Indonesian activists are sounding the alarm: “The only group that will benefit from this policy are private palm oil companies,” explains Zenzi Suhadi, a campaigner for the Indonesian Forum for the Environment (Walhi). “With this biofuel subsidy policy, the government is violating its commitment to saving our environment and supporting local people to independently cultivate their lands.”
Nordin, an activist for our Indonesian partner NGO Save our Borneo notes: “Palm oil is full of corruption, human rights abuses and environmental destruction.”
If the plan receives parliamentary backing and goes into law, palm oil companies are likely to expand their operations, further driving the spiral of increased carbon emissions, climate impact, land grabbing and human rights violations. Tax money that could be invested in social services and environmental protection would be diverted into the pockets of the palm oil bosses.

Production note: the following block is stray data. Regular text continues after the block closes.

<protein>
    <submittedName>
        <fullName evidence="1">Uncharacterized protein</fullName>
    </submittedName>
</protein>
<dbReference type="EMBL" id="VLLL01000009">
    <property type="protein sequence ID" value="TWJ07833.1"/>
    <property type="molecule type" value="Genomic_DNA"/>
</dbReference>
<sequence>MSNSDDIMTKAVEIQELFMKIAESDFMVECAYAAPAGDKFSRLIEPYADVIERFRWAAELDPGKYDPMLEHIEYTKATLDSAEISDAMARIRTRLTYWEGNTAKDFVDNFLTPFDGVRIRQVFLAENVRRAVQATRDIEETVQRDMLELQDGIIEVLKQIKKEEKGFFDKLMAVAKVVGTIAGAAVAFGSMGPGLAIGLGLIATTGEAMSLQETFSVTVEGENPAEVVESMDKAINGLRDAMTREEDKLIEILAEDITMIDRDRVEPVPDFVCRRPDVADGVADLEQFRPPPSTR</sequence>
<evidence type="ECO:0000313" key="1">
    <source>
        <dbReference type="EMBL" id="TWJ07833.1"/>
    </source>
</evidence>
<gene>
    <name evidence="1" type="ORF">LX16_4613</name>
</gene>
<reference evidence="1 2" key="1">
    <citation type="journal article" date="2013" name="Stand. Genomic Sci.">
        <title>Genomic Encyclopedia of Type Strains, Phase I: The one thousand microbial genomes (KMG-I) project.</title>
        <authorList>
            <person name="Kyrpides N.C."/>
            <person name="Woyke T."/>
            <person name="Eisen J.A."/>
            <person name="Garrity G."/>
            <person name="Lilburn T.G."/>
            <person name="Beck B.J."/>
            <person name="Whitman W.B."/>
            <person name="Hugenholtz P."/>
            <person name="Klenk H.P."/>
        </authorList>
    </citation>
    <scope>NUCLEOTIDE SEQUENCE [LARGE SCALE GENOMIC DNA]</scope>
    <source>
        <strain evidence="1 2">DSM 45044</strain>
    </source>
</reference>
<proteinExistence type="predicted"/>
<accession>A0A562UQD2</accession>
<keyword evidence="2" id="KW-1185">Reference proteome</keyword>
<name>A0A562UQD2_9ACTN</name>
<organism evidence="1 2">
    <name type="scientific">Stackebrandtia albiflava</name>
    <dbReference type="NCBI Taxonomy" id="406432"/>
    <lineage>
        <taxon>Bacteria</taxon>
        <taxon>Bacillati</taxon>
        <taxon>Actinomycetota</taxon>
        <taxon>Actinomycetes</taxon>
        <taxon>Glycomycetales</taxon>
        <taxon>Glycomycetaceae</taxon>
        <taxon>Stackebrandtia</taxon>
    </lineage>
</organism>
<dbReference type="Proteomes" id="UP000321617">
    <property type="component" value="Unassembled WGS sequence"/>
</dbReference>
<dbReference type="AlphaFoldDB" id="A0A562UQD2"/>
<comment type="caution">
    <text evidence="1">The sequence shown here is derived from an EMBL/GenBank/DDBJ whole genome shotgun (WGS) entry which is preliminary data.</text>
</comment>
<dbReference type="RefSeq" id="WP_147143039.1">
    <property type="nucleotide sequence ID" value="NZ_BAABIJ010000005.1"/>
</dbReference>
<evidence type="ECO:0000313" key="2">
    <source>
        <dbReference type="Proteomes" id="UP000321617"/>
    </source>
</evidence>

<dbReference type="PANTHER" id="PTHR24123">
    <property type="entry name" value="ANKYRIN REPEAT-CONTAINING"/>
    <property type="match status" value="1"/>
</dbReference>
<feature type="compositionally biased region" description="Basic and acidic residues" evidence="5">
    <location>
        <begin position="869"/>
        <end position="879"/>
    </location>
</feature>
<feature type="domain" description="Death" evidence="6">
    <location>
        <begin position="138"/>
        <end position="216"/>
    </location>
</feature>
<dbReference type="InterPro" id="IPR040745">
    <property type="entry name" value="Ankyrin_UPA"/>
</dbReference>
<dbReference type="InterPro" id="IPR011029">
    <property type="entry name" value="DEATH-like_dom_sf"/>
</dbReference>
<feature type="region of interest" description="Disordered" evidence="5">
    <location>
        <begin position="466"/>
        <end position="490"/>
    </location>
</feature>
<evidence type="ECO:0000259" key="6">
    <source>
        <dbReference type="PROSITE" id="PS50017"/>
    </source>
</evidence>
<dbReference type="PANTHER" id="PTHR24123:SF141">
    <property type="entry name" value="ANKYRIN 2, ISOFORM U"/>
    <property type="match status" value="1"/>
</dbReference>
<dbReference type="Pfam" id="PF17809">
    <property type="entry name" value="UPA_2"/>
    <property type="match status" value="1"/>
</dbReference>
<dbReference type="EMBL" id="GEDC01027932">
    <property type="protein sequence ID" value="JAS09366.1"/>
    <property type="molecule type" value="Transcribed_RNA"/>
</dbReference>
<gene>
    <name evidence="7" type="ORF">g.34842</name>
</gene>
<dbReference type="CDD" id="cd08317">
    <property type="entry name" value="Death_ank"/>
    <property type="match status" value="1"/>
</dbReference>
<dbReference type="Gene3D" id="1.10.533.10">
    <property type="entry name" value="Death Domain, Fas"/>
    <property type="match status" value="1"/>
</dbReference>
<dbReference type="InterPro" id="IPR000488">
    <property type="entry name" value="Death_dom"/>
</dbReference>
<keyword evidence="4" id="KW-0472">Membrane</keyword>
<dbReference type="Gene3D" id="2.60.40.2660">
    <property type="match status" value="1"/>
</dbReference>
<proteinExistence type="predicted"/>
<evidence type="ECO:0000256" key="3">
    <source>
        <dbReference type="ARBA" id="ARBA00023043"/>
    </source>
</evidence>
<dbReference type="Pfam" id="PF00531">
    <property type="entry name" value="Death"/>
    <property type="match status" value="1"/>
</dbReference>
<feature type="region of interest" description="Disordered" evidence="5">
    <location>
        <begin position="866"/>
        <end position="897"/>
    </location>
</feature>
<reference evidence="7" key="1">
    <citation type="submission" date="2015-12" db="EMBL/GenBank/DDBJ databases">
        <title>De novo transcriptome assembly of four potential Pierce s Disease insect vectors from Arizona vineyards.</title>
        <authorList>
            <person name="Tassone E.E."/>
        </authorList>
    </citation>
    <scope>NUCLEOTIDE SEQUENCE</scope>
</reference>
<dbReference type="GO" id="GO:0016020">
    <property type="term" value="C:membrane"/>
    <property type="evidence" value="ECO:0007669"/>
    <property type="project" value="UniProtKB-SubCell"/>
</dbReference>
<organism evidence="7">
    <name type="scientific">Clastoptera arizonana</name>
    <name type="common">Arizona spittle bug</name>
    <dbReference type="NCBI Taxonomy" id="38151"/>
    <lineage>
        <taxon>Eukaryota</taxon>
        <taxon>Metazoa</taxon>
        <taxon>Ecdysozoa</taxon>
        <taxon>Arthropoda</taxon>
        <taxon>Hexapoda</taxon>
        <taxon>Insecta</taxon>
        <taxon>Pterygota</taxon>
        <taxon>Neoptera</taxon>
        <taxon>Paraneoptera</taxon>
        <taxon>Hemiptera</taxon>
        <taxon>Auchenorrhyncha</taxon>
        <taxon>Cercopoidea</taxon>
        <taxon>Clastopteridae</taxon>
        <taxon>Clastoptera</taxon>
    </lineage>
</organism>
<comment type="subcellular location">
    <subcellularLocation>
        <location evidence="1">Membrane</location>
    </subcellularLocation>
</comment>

The producers currently face falling prices and weak demand. The subsidies would stimulate domestic consumption, reducing the palm oil industry’s exposure to the world market. If the legislation goes through, biodiesel would be subsidized at five times the current level.
Ethanol production would also benefit from the new biofuel policy. Ramping up production could result in the destruction of an estimated one million hectares of rainforest.
The plan still needs the approval of Indonesia’s parliament, which is scheduled to study the proposal later this month.